WASHINGTON — The top official at the U.S. Department of Homeland Security on Thursday defended the deployment of federal officers to counter protesters in Portland, Oregon, saying it was comparable to protecting the U.S. Capitol from attack.
“That’s all we’re trying to do in Portland — protecting a federal facility, a seat of justice,” said Acting DHS Secretary Chad Wolf at a Senate hearing, the second this week in which senators probed the use of force by DHS to deal with the protests.
President Donald Trump dispatched DHS agents to Portland this summer to prevent harm to federal property — and the Mark O. Hatfield Courthouse in particular — and respond to demonstrations that he has characterized as stemming from violent extremist groups.
Protests for racial justice and equality gained momentum in May across the country following the death of George Floyd, an unarmed Black man who died while in police custody.
Federal agents have used forceful tactics, such as tear gas and rubber bullets, against protesters in Portland. And viral videos showed officers in military fatigues grabbing protesters and taking them away in unmarked cars.
The administration has also threatened to send federal agents to other Democratic-led cities.
At Thursday’s hearing, GOP Sen. Ron Johnson of Wisconsin, who chairs the Senate Homeland Security and Governmental Affairs Committee, opened the hearing with a video depicting violent actions by protesters in Portland and other U.S. cities. He said the video showed how “peaceful” protests have devolved into criminal behavior and anarchy.
Florida GOP Sen. Rick Scott labeled the protests as “disgusting” and suggested that Wolf has simply been doing his job, a line of questioning that goes against charges that the federal government’s presence in the city is tantamount to authoritarian rule.
On July 29, Oregon Gov. Kate Brown said the Trump administration has acted as an “occupying force” that “refused accountability and brought violence and strife” to the city. That day, she announced the administration had agreed to a phased withdrawal of the officers.
Sen. Gary Peters of Michigan, the top Democrat on the committee, said the situation in Portland required a response but called the agency’s “heavy-handed tactics” there unacceptable and said they caused additional chaos. “Instead of working with state and local partners, you sent a surge of federal personnel who did not have proper training to deescalate a situation.”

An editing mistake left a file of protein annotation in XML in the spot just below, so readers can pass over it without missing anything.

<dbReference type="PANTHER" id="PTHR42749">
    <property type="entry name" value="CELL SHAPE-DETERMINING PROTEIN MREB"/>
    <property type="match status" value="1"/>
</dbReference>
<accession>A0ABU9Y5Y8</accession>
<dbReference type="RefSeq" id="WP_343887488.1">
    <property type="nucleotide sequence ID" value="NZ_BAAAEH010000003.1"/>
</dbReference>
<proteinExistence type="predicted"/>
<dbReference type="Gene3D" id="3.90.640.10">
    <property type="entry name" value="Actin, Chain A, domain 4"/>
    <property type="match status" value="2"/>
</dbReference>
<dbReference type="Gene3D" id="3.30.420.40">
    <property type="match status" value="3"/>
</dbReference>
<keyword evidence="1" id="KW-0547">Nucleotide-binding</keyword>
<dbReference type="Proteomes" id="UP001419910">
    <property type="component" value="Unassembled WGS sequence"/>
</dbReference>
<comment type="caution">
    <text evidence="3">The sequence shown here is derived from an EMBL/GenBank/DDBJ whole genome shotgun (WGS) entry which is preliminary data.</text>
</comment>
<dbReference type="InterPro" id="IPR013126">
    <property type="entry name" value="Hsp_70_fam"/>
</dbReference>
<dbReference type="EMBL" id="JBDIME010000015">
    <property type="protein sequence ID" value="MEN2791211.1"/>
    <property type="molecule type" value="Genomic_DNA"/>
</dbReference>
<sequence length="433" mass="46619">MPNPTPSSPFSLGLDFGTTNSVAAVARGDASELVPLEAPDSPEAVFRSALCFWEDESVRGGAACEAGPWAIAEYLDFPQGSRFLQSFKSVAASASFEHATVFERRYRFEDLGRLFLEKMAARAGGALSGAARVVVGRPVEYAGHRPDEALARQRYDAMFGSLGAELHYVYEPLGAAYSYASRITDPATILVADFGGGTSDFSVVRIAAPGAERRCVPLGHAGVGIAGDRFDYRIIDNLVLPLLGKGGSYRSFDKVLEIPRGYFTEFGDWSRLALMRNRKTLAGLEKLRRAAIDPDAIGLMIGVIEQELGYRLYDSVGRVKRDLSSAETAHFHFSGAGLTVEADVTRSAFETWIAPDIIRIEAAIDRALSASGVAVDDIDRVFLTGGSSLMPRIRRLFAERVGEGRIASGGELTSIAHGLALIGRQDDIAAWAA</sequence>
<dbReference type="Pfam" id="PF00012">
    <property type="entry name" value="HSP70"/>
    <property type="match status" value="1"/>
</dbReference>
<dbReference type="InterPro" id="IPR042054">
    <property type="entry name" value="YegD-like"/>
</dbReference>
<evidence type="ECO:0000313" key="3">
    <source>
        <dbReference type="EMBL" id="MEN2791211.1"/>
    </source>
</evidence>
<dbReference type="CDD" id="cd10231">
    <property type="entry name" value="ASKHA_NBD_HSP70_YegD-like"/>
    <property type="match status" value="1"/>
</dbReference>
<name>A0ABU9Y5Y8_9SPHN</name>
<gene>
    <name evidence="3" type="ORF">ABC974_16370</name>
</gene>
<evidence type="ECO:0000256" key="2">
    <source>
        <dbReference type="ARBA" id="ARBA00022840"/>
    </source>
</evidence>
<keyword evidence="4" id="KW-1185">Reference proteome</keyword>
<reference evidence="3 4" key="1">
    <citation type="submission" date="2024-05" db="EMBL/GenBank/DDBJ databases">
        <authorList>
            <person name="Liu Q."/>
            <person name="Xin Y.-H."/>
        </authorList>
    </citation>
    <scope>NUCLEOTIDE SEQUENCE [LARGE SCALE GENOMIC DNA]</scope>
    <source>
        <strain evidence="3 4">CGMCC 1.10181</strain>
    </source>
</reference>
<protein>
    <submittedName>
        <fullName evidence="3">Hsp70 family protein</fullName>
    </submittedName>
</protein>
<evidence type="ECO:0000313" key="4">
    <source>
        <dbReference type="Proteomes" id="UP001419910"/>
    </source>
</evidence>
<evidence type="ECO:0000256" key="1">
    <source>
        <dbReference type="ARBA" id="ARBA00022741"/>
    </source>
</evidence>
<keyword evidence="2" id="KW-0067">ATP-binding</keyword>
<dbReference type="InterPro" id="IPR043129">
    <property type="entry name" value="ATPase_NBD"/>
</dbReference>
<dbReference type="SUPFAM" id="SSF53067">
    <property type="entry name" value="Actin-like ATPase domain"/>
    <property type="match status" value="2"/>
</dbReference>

Peters also said the agency’s zealous focus on protecting federal property is distracting it from the threat posed by domestic terrorism and white supremacy groups, which he said hasn’t received sufficient attention from the agency.
“Terrorism is terrorism, whether it fits the ideological narrative of DHS leaders or not,” he said.
Peters also questioned Wolf’s assertion that local police officers didn’t help federal officers defend the courthouse in any significant way and didn’t partner with federal agents. “There are always two sides to every story, and we need to hear that story,” he said.
Wolf detailed episodes of violence against federal officers but took care to distinguish protests that have taken place between the hours of midnight and 5 a.m. from those during other hours of the day, which he said have been peaceful. He said that he had no choice over whether to send officers to the city to quell violence after midnight, saying his responsibility to protect federal property is “a direction from the Congress.”
Wolf also noted that hundreds of officers have been injured on the job.
In response to questions from Democratic Sen. Kamala Harris of California, he said he does not know of any officers who have been disciplined for using excessive force against protesters but is aware that civil rights complaints have been filed over the matter.
He also took issue with media comparisons of the federal officers to “storm troopers” and the “Gestapo” — the secret police used in Nazi Germany. Most reasonable Americans and law enforcement officers know that is “an absolute lie,” Wolf said.
In his questioning, Scott focused on a lack of sympathy for the federal officers. “Have you heard any [national politicians] say, ‘Gosh, I’m worried about your law enforcement officers losing their vision?’” he asked, to which Wolf said he hadn’t. Wolf singled out silence from the Oregon congressional delegation in particular when it comes to sympathy for federal agents.
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Wolf’s testimony echoed similar sentiments from the agency’s second-in-command, Acting Deputy Secretary Ken Cuccinelli, during a Senate subcommittee hearing Tuesday. Cuccinelli characterized some of the protests as “mob rule” and said federal agents have the authority to exert force if violent protests break out.
The department refutes claims that unidentified officers arrested people in Portland or infringed on constitutional right to peaceable assembly. It also maintains that federal officers have the right to arrest people for damaging federal property or attacking federal agents.
Inspectors general at DHS and the U.S. Department of Justice, meanwhile, have announced they are launching investigations into the Portland protests, according to the Washington Post.